Nebraska Ornithologists' Union


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“In Memory of John J. Dinan, 1954–2005” from Nebraska Bird Review (September 2005) 73(3).


Copyright 2005 Nebraska Ornithologists’ Union. Used by permission.


It was immediately obvious to anyone who knew John that his work with the birds and other wildlife of Nebraska was more than just a job—it was his life, and he lived it with a passion. Although not always a formal member of the Nebraska Ornithologists' Union, John, as much as anyone, was "dedicated to the study, appreciation, and protection of birds" in Nebraska.

Those privileged enough to spend time afield with John quickly became aware of the presence of not just a professional biologist, but one still fired with that first innocent curiosity at discovering Nebraska's natural environment. That curiosity led him to discover the first Nebraska specimen record of a Great-tailed Grackle. He continually challenged his own observations with the practiced skepticism of the professional observer. Even better, he also possessed the rare ability to teach that attitude to others, by letting them "discover" that even their most obvious observations needed to be questioned, rather than simply telling them that what they saw might be open to other interpretation.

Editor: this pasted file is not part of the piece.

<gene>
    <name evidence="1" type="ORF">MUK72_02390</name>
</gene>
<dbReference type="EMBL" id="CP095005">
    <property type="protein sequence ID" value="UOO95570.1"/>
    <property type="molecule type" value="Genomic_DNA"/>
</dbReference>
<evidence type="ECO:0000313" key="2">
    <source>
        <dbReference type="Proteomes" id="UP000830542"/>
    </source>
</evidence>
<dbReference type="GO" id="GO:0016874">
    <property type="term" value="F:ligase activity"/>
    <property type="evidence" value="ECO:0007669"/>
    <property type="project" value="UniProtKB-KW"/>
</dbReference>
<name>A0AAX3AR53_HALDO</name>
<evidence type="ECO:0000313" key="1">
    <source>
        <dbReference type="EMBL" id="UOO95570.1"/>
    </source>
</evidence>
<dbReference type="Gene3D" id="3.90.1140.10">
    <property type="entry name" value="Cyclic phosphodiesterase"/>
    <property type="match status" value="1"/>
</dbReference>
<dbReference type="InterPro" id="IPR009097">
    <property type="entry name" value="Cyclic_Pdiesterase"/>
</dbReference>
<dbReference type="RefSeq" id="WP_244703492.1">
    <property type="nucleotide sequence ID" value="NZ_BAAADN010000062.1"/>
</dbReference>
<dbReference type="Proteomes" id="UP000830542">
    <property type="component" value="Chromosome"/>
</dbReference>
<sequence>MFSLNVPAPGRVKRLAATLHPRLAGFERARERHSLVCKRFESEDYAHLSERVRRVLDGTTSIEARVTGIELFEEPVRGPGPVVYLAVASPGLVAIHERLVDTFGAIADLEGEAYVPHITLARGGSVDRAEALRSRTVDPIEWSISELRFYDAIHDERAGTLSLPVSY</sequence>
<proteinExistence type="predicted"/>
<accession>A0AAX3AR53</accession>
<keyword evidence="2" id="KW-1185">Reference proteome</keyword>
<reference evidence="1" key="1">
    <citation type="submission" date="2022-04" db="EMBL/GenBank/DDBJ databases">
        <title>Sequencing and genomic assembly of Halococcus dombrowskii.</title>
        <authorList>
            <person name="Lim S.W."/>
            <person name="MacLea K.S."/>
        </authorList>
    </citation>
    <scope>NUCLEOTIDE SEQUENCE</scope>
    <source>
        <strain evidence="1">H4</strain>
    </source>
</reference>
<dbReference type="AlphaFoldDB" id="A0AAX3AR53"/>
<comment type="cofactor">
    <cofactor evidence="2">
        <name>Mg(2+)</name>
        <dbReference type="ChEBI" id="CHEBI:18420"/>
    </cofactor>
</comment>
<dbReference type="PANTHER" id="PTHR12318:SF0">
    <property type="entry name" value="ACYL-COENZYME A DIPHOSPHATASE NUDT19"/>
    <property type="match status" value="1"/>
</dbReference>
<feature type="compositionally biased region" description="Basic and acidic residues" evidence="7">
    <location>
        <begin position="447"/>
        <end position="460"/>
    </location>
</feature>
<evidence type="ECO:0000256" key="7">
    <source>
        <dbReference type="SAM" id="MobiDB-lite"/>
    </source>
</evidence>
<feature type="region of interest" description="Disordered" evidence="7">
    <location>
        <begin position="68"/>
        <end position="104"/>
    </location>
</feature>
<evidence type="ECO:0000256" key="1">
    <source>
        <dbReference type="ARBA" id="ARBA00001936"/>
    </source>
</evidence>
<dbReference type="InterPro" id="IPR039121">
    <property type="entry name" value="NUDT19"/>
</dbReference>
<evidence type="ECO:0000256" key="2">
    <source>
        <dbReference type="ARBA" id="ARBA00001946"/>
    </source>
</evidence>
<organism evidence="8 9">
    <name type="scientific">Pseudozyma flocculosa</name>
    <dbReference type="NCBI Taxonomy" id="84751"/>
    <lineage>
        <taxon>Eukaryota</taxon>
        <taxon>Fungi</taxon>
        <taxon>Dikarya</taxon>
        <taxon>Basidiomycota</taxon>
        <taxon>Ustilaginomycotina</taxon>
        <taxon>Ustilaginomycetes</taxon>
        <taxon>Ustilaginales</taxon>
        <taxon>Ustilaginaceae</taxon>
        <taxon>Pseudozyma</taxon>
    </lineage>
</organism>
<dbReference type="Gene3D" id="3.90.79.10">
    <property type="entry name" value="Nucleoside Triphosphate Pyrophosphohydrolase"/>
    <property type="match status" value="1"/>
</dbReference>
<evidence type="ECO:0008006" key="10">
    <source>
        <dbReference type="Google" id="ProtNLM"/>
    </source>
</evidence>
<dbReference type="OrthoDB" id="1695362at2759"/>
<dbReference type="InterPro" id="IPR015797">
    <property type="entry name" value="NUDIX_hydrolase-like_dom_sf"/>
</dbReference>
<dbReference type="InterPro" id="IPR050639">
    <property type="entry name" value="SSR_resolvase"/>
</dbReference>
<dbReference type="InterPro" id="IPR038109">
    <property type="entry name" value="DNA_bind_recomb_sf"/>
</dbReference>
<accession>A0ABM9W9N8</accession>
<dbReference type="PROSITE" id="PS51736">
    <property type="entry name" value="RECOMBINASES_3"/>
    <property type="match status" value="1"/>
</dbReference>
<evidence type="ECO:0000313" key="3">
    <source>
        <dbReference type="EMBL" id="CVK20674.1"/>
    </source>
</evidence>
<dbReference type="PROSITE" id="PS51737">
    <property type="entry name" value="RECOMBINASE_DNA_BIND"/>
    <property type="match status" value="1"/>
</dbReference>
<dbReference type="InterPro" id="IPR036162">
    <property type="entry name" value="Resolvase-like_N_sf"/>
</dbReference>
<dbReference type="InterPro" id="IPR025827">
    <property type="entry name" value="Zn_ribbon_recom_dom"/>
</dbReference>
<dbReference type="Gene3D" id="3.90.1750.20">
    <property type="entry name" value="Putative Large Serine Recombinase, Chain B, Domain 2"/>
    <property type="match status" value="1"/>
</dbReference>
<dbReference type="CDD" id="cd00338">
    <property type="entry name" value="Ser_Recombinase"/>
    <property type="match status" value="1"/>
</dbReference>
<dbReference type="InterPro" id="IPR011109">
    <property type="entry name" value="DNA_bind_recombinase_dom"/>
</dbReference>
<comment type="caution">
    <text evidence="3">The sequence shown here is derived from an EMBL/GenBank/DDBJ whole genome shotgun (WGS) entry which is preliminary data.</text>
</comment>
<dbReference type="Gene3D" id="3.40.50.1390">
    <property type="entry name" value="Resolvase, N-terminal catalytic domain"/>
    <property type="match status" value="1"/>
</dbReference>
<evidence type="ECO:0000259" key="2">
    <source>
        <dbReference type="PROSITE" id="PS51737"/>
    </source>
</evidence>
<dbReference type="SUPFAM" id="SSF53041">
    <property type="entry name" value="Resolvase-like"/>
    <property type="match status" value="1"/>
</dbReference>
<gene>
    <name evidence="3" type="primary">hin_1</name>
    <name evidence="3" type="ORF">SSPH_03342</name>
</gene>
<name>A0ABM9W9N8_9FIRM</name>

Early in John's career with the Nebraska Game and Parks Commission (NGPC), one of the projects that fit in with his preference for field work was a multiyear nesting study of Panhandle raptors—primarily Ferruginous Hawks, Prairie Falcons, and Golden Eagles. Perhaps one of his longest-running projects involved work with threatened and endangered bird species, especially Piping Plovers and Least Terns. One recent, time-devouring project of particular interest to the NOU involved John in the publication of The Nebraska Breeding Bird Atlas. He not only found a major part of the funding for publication, but more importantly, he devoted his time to guide the writing, rewriting, editing, and other details required to shepherd the manuscript through the process, finally seeing it through to completion. John was a key part of the team bringing the Nebraska Natural Legacy Project, a statewide effort to conserve and protect the habitats and wildlife of Nebraska, to fruition.

Lost unexpectedly in the prime of his life and career, John will be sorely missed by a host of colleagues and friends.